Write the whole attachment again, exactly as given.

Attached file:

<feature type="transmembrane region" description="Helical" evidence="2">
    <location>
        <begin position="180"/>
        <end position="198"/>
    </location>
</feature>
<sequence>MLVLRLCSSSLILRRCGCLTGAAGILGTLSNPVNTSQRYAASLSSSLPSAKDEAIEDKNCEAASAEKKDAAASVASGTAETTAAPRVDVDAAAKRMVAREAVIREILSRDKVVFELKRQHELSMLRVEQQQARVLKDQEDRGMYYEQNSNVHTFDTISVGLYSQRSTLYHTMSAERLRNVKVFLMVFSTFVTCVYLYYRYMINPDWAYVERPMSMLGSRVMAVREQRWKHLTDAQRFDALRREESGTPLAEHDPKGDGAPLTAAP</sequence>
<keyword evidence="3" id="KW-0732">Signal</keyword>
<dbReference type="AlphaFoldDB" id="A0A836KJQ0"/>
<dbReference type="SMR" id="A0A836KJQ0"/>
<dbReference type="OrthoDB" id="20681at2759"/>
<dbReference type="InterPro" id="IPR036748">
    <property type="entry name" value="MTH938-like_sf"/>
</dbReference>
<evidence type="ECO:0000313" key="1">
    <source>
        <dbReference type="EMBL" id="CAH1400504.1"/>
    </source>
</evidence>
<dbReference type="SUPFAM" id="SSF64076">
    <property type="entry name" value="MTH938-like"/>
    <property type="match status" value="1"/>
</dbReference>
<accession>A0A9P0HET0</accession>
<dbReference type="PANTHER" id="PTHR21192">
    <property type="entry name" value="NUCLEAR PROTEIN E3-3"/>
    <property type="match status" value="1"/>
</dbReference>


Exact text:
<feature type="transmembrane region" description="Helical" evidence="2">
    <location>
        <begin position="180"/>
        <end position="198"/>
    </location>
</feature>
<sequence>MLVLRLCSSSLILRRCGCLTGAAGILGTLSNPVNTSQRYAASLSSSLPSAKDEAIEDKNCEAASAEKKDAAASVASGTAETTAAPRVDVDAAAKRMVAREAVIREILSRDKVVFELKRQHELSMLRVEQQQARVLKDQEDRGMYYEQNSNVHTFDTISVGLYSQRSTLYHTMSAERLRNVKVFLMVFSTFVTCVYLYYRYMINPDWAYVERPMSMLGSRVMAVREQRWKHLTDAQRFDALRREESGTPLAEHDPKGDGAPLTAAP</sequence>
<keyword evidence="3" id="KW-0732">Signal</keyword>
<dbReference type="AlphaFoldDB" id="A0A836KJQ0"/>
<dbReference type="SMR" id="A0A836KJQ0"/>
<dbReference type="OrthoDB" id="20681at2759"/>
<dbReference type="InterPro" id="IPR036748">
    <property type="entry name" value="MTH938-like_sf"/>
</dbReference>
<evidence type="ECO:0000313" key="1">
    <source>
        <dbReference type="EMBL" id="CAH1400504.1"/>
    </source>
</evidence>
<dbReference type="SUPFAM" id="SSF64076">
    <property type="entry name" value="MTH938-like"/>
    <property type="match status" value="1"/>
</dbReference>
<accession>A0A9P0HET0</accession>
<dbReference type="PANTHER" id="PTHR21192">
    <property type="entry name" value="NUCLEAR PROTEIN E3-3"/>
    <property type="match status" value="1"/>
</dbReference>